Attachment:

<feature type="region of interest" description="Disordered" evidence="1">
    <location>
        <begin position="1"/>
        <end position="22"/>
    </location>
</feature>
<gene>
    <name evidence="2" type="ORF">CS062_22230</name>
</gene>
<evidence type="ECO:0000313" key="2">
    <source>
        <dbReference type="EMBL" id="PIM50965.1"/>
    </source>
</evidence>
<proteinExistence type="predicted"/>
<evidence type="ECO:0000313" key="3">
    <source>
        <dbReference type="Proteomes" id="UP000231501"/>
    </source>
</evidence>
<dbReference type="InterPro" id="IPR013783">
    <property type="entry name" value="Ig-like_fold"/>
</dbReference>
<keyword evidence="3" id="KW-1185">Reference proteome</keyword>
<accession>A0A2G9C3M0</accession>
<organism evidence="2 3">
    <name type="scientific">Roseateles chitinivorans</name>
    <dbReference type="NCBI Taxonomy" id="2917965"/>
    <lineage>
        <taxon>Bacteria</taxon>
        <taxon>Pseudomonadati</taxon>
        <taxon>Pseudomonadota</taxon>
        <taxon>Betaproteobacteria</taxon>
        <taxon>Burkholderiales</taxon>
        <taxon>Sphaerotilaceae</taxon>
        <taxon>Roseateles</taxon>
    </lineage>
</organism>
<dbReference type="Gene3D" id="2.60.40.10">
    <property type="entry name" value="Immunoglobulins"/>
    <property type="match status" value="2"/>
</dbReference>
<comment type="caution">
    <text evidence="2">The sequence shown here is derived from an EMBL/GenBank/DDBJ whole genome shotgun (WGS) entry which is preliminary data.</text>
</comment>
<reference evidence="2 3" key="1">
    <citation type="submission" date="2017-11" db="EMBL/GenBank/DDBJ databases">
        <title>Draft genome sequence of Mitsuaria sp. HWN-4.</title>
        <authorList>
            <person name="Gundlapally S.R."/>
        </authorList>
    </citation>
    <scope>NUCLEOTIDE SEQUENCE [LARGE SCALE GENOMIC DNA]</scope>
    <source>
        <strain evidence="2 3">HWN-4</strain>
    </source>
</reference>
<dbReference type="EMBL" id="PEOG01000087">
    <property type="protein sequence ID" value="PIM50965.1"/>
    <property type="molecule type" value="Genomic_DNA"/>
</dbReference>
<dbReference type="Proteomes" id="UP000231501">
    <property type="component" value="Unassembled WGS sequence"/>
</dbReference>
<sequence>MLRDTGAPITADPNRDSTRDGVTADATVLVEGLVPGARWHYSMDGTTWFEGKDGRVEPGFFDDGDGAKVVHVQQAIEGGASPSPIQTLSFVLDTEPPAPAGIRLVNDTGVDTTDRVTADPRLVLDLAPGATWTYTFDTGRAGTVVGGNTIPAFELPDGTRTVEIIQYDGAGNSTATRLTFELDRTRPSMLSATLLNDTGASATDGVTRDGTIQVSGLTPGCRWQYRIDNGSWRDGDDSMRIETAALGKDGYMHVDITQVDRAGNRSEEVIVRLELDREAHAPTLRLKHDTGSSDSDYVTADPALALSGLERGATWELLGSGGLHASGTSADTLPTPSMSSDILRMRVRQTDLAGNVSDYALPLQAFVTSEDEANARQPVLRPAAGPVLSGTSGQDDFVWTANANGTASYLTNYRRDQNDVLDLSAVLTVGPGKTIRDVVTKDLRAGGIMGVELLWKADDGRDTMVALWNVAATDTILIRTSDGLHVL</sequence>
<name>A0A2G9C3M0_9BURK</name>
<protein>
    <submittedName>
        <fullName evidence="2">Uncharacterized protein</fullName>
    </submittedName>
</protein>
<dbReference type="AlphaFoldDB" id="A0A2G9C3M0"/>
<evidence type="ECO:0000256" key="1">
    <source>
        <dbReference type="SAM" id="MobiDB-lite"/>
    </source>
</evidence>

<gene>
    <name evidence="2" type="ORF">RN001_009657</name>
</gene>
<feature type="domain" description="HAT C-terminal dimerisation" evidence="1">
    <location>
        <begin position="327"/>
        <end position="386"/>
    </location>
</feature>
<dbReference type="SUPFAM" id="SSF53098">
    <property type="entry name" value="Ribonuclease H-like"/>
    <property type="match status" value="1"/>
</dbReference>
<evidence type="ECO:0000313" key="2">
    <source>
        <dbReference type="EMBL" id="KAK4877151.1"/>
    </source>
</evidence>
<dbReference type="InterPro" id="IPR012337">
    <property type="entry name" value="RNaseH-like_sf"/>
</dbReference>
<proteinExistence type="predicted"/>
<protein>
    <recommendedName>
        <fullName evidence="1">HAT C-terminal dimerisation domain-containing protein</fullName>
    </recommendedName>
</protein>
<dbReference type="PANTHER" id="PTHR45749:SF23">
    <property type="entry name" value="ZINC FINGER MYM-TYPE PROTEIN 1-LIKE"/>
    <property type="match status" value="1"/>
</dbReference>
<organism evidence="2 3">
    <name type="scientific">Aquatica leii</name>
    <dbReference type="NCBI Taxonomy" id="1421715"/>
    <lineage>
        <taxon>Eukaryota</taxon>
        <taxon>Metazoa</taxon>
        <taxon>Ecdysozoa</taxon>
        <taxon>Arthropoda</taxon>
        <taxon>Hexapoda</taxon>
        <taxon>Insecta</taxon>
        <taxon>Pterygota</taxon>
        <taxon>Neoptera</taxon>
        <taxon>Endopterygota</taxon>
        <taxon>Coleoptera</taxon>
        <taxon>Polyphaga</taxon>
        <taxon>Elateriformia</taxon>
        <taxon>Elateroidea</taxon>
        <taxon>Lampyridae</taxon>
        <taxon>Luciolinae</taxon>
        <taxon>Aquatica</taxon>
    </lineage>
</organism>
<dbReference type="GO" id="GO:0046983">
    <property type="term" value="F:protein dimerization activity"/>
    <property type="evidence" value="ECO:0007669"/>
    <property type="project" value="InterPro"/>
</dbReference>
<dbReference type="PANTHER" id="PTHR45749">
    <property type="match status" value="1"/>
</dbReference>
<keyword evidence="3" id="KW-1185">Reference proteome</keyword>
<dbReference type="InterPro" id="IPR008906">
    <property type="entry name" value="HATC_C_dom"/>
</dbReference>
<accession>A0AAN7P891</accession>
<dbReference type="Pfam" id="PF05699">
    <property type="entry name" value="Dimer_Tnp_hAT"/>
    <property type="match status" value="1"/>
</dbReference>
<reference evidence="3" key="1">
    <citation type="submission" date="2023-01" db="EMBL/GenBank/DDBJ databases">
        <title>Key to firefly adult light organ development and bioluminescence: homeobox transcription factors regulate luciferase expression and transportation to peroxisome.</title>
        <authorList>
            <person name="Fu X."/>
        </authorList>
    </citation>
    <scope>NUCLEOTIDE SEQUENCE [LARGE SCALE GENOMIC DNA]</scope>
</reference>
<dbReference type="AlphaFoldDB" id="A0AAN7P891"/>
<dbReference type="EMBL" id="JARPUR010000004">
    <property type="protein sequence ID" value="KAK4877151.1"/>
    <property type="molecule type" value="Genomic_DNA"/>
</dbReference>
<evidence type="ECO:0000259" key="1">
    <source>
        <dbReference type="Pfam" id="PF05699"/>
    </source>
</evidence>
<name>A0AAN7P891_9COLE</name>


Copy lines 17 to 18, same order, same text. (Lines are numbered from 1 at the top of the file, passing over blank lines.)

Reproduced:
    <source>
        <dbReference type="Proteomes" id="UP000231501"/>